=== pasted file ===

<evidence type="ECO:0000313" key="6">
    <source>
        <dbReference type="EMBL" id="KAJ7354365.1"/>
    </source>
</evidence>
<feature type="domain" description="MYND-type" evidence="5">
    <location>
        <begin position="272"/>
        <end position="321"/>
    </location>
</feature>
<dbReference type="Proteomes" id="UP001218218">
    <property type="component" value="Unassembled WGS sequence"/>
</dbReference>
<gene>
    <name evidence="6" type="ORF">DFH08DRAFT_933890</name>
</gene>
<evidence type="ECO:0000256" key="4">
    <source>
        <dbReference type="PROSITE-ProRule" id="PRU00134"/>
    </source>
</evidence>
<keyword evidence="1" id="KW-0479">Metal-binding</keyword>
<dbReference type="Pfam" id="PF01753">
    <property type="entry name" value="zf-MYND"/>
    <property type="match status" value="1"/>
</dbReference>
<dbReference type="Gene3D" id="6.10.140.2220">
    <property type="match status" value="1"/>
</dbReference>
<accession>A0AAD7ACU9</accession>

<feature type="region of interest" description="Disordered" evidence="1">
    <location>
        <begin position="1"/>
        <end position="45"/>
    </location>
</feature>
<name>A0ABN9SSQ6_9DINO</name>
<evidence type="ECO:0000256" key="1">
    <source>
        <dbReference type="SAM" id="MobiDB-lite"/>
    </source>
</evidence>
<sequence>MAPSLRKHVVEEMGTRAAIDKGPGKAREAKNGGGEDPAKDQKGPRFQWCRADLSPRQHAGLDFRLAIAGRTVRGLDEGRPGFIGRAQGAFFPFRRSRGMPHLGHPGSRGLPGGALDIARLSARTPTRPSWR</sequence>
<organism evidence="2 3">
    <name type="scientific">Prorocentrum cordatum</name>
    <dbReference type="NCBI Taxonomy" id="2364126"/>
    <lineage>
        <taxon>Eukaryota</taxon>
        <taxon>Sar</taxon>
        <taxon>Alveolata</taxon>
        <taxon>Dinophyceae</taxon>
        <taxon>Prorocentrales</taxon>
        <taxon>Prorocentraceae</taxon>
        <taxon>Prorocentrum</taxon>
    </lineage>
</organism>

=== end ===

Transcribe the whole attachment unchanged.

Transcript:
<evidence type="ECO:0000313" key="6">
    <source>
        <dbReference type="EMBL" id="KAJ7354365.1"/>
    </source>
</evidence>
<feature type="domain" description="MYND-type" evidence="5">
    <location>
        <begin position="272"/>
        <end position="321"/>
    </location>
</feature>
<dbReference type="Proteomes" id="UP001218218">
    <property type="component" value="Unassembled WGS sequence"/>
</dbReference>
<gene>
    <name evidence="6" type="ORF">DFH08DRAFT_933890</name>
</gene>
<evidence type="ECO:0000256" key="4">
    <source>
        <dbReference type="PROSITE-ProRule" id="PRU00134"/>
    </source>
</evidence>
<keyword evidence="1" id="KW-0479">Metal-binding</keyword>
<dbReference type="Pfam" id="PF01753">
    <property type="entry name" value="zf-MYND"/>
    <property type="match status" value="1"/>
</dbReference>
<dbReference type="Gene3D" id="6.10.140.2220">
    <property type="match status" value="1"/>
</dbReference>
<accession>A0AAD7ACU9</accession>

<feature type="region of interest" description="Disordered" evidence="1">
    <location>
        <begin position="1"/>
        <end position="45"/>
    </location>
</feature>
<name>A0ABN9SSQ6_9DINO</name>
<evidence type="ECO:0000256" key="1">
    <source>
        <dbReference type="SAM" id="MobiDB-lite"/>
    </source>
</evidence>
<sequence>MAPSLRKHVVEEMGTRAAIDKGPGKAREAKNGGGEDPAKDQKGPRFQWCRADLSPRQHAGLDFRLAIAGRTVRGLDEGRPGFIGRAQGAFFPFRRSRGMPHLGHPGSRGLPGGALDIARLSARTPTRPSWR</sequence>
<organism evidence="2 3">
    <name type="scientific">Prorocentrum cordatum</name>
    <dbReference type="NCBI Taxonomy" id="2364126"/>
    <lineage>
        <taxon>Eukaryota</taxon>
        <taxon>Sar</taxon>
        <taxon>Alveolata</taxon>
        <taxon>Dinophyceae</taxon>
        <taxon>Prorocentrales</taxon>
        <taxon>Prorocentraceae</taxon>
        <taxon>Prorocentrum</taxon>
    </lineage>
</organism>